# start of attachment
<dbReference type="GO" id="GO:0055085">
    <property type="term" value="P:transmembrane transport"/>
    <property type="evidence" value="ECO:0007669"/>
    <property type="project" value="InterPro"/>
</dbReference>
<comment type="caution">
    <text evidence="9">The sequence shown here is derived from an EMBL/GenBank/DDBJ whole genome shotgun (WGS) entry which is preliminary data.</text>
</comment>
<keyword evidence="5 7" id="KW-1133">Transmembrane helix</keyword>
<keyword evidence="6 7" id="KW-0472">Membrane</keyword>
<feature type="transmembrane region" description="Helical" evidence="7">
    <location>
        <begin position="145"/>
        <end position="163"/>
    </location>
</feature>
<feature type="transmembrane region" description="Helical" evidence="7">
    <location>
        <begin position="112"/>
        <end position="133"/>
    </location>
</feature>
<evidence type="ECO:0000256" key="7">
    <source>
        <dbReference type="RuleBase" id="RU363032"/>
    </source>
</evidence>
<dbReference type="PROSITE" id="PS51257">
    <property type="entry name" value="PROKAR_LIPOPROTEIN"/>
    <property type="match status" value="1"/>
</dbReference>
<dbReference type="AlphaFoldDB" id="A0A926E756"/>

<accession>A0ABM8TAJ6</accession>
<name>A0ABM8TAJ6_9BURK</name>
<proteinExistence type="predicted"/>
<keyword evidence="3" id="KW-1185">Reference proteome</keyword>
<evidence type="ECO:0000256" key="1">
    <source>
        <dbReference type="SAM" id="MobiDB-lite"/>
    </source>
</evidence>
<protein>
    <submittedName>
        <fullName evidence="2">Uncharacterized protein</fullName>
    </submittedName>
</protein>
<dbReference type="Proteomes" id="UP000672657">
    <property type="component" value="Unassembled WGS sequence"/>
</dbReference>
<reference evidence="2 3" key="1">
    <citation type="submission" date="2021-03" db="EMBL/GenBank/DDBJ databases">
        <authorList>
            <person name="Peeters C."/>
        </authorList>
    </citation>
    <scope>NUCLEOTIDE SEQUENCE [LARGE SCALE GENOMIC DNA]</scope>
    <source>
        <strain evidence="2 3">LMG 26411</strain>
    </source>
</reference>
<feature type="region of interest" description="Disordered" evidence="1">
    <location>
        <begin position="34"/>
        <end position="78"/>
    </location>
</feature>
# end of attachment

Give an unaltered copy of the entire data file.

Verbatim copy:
<dbReference type="GO" id="GO:0055085">
    <property type="term" value="P:transmembrane transport"/>
    <property type="evidence" value="ECO:0007669"/>
    <property type="project" value="InterPro"/>
</dbReference>
<comment type="caution">
    <text evidence="9">The sequence shown here is derived from an EMBL/GenBank/DDBJ whole genome shotgun (WGS) entry which is preliminary data.</text>
</comment>
<keyword evidence="5 7" id="KW-1133">Transmembrane helix</keyword>
<keyword evidence="6 7" id="KW-0472">Membrane</keyword>
<feature type="transmembrane region" description="Helical" evidence="7">
    <location>
        <begin position="145"/>
        <end position="163"/>
    </location>
</feature>
<feature type="transmembrane region" description="Helical" evidence="7">
    <location>
        <begin position="112"/>
        <end position="133"/>
    </location>
</feature>
<evidence type="ECO:0000256" key="7">
    <source>
        <dbReference type="RuleBase" id="RU363032"/>
    </source>
</evidence>
<dbReference type="PROSITE" id="PS51257">
    <property type="entry name" value="PROKAR_LIPOPROTEIN"/>
    <property type="match status" value="1"/>
</dbReference>
<dbReference type="AlphaFoldDB" id="A0A926E756"/>

<accession>A0ABM8TAJ6</accession>
<name>A0ABM8TAJ6_9BURK</name>
<proteinExistence type="predicted"/>
<keyword evidence="3" id="KW-1185">Reference proteome</keyword>
<evidence type="ECO:0000256" key="1">
    <source>
        <dbReference type="SAM" id="MobiDB-lite"/>
    </source>
</evidence>
<protein>
    <submittedName>
        <fullName evidence="2">Uncharacterized protein</fullName>
    </submittedName>
</protein>
<dbReference type="Proteomes" id="UP000672657">
    <property type="component" value="Unassembled WGS sequence"/>
</dbReference>
<reference evidence="2 3" key="1">
    <citation type="submission" date="2021-03" db="EMBL/GenBank/DDBJ databases">
        <authorList>
            <person name="Peeters C."/>
        </authorList>
    </citation>
    <scope>NUCLEOTIDE SEQUENCE [LARGE SCALE GENOMIC DNA]</scope>
    <source>
        <strain evidence="2 3">LMG 26411</strain>
    </source>
</reference>
<feature type="region of interest" description="Disordered" evidence="1">
    <location>
        <begin position="34"/>
        <end position="78"/>
    </location>
</feature>